1. Saw David L. Robbins, who I can now ALMOST call by his name instead of "Professor Robbins." He's now teaching at VCU, and hopes to return to William & Mary when its poor public-school budget has the monies.
Apparently he has named a character after me in his new book, Broken Jewel, which comes out November 10. He used my real last name - "Anica Lewis" is my writing name, "Anica" and "Lewis" being my two middle names. So that's MAJOR Willcox to you! And if you forget the extra L, you can drop and give me ten!
3. Attended many panels. This means - that's right - a list within a list!
3.1. Friday started off with a critique of submitted first pages by agents and editors. It was the only session in its time period, so everyone was there, and it was great. I hadn't submitted this year, but it was still fun to hear professional actors read the pages aloud, then have the editors and agents - well, tear into them. Definitely no sugarcoating there. They were constructive, though, and gave some excellent specific examples of how personal their decisions can be. One editor, for instance, said she would pass on a particular submission because it happened that she had just published a poor-folks-win-the-lottery-and-aftermath story.
3.2. Next, I went to a panel called To Be Continued . . . Sequels, Serials, and Returning Characters. This yielded an interesting discussion of tidbits placed for possible expansion and use in later books - Donna Andrews, a mystery author, called them "extra doors built into the house," while Maggie Stiefvater called them "breadcrumbs." Ms. Andrews, like many mystery writers, pens an open-ended series revolving around one detective, and she gave an example of these "doors": she mentions in her first book that the protagonist's husband is a drama professor, even though it doesn't really matter in that book, to give herself the option of later "writing a college-campus mystery or a backstage mystery." The other panelist, graphic novelist Dash Shaw, was prodded to speak about series, and responded, "I like when they put the numbers of the books on the spines, so I know which one comes next."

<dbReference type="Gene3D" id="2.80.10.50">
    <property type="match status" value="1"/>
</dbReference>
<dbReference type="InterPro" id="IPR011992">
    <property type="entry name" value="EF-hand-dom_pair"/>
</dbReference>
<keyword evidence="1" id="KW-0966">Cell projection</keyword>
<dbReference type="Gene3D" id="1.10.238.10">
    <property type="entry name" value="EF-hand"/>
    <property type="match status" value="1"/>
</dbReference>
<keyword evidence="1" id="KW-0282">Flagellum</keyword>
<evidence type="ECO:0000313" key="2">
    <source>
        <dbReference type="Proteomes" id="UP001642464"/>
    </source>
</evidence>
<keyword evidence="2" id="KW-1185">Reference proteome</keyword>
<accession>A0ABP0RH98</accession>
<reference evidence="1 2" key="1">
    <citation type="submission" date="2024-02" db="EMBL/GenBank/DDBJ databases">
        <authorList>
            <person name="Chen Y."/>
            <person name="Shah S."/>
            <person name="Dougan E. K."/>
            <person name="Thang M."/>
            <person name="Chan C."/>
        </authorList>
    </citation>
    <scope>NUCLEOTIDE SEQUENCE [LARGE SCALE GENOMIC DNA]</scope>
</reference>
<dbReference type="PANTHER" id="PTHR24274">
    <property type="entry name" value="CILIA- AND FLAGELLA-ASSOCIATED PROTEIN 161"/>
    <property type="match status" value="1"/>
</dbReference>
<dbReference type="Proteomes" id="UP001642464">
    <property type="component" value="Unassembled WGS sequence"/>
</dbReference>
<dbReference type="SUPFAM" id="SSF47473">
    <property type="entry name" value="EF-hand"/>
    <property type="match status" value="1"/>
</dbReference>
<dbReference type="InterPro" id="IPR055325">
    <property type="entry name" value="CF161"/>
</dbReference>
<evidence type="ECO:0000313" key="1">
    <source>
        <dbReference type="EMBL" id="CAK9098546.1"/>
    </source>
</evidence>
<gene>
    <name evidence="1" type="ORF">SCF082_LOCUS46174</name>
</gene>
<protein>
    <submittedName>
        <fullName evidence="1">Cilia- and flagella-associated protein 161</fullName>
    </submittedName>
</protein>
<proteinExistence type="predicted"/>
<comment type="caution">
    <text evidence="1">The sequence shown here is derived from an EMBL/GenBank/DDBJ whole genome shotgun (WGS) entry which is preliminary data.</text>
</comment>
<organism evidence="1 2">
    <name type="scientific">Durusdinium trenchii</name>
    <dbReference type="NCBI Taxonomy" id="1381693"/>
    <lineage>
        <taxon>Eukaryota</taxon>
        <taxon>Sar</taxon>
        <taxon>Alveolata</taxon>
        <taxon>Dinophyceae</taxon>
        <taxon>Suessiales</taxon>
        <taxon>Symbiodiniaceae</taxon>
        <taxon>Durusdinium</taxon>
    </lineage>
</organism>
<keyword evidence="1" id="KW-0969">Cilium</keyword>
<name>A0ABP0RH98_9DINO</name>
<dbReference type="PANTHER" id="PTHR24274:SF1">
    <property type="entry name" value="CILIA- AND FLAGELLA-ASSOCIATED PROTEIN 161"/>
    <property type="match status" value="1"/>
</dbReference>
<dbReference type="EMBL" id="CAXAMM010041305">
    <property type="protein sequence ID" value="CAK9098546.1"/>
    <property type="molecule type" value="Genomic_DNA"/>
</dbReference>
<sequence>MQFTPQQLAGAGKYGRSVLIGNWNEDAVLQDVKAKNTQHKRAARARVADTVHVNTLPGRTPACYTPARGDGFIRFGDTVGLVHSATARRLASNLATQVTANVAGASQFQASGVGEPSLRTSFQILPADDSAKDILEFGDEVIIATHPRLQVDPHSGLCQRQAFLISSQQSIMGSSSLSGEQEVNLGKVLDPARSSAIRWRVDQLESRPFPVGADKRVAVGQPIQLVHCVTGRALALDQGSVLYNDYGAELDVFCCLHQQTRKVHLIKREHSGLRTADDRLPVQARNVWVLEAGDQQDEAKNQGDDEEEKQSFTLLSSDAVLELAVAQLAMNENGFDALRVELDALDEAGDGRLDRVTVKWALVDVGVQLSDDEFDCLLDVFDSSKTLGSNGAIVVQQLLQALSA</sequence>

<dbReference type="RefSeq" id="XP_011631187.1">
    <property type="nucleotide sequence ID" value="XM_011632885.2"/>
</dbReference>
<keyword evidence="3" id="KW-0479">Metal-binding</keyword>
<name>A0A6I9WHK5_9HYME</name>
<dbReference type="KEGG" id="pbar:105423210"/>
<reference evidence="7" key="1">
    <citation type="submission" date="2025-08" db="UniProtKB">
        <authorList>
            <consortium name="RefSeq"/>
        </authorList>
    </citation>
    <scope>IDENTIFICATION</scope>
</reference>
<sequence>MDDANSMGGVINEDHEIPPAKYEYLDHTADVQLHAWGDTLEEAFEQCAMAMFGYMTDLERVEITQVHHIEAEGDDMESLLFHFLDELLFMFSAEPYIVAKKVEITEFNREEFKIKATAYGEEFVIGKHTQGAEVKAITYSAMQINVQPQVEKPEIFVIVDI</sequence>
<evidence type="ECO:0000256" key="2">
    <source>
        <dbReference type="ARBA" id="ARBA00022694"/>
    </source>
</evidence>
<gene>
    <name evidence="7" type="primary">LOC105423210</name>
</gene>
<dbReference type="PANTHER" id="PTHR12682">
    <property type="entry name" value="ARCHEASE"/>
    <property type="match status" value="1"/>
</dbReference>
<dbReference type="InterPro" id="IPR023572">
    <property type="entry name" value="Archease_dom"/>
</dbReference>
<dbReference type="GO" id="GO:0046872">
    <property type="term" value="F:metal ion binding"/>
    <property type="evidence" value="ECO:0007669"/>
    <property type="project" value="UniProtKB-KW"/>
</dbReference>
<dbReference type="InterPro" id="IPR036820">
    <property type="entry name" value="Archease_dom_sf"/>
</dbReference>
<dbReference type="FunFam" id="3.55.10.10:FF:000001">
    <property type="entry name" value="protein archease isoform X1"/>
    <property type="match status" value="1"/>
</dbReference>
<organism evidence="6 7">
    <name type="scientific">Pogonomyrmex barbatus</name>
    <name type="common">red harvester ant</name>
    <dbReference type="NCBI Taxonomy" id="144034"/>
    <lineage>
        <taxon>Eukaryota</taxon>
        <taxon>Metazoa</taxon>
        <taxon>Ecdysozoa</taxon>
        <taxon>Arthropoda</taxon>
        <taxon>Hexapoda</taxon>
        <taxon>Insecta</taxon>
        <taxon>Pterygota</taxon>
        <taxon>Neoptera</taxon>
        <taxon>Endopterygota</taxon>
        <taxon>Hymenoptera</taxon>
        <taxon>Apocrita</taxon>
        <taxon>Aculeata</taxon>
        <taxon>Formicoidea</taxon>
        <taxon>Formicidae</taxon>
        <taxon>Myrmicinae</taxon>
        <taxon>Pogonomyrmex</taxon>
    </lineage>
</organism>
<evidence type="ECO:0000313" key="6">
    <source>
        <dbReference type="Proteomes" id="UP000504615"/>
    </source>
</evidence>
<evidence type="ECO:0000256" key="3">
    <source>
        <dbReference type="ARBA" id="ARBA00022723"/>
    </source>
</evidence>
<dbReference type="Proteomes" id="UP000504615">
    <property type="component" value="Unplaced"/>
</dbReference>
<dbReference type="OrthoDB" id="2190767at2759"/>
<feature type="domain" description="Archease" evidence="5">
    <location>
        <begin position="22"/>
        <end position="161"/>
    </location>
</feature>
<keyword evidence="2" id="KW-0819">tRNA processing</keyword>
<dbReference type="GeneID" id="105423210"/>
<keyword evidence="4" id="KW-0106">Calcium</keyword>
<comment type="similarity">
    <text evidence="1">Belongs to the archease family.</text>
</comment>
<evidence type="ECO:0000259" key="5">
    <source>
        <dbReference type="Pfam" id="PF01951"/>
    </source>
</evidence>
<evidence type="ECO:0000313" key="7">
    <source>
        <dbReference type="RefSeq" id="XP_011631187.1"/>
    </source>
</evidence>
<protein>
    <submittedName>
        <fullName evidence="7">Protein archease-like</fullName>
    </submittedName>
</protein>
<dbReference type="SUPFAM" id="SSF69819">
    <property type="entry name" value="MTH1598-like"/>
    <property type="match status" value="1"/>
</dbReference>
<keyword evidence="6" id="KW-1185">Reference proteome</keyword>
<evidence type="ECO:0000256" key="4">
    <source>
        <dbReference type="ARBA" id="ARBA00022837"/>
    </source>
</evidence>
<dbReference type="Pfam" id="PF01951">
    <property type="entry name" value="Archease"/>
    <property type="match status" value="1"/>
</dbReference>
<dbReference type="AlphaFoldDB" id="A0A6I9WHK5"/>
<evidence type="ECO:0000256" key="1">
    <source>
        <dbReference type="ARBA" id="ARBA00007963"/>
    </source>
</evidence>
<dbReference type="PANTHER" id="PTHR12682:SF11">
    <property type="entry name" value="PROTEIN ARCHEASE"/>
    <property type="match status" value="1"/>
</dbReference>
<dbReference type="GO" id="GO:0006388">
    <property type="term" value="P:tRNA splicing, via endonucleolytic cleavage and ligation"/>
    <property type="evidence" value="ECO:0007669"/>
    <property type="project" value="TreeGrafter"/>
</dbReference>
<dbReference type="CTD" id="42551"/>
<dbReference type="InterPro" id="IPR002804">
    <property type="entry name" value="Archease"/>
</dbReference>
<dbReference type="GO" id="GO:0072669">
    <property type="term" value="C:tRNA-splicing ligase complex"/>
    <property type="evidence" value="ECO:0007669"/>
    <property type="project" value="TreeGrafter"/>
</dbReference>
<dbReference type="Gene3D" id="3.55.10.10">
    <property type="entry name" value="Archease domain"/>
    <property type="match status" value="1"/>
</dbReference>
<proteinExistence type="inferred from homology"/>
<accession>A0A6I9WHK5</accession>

3.3. I went to a panel on writing humor, which always seems a tough thing to teach. The panelists had some good points, although I'd say that more of them talked about why humor is useful/necessary in writing than about how to do it.
3.4. The next panel, called I Wrote . . . You Read . . . He Narrated: Establishing Proper Point of View, was one of my favorites. It made a lot of points I'd heard, but they were good ones, and made eloquently. David L. Robbins gave his advice on shifting points of view: because each switch jerks readers back from a character they'd been close to and makes them sink into another character's head, there had better be a good payoff. He also pointed out that you can - and must - design your characters to have the scope they need for the story. They need to be present and involved, physically or emotionally or both, in the scenes for which they are the reader's window. If a scene is necessary to the best telling of the story, and your character simply cannot be there, that is the time to switch points of view.
I took advantage of the POV panel to ask a question of David R., who writes historical fiction, and Scott Nelson, a historian who writes nonfiction about history. It seems to me, I said, that the difference between these two genres is the level of immersion in point of view. I wondered if there was a cutoff or a distinct difference. According to Scott Nelson, there is, and its name is "footnotes." (To elaborate, he basically said that the difference is that nonfiction must acknowledge its sources, which automatically removes it from being super-close as far as POV.)
3.5. An interview with author Michael Knight, who writes mostly short stories, followed by a presentation by Dash Shaw, and the Friday session ended.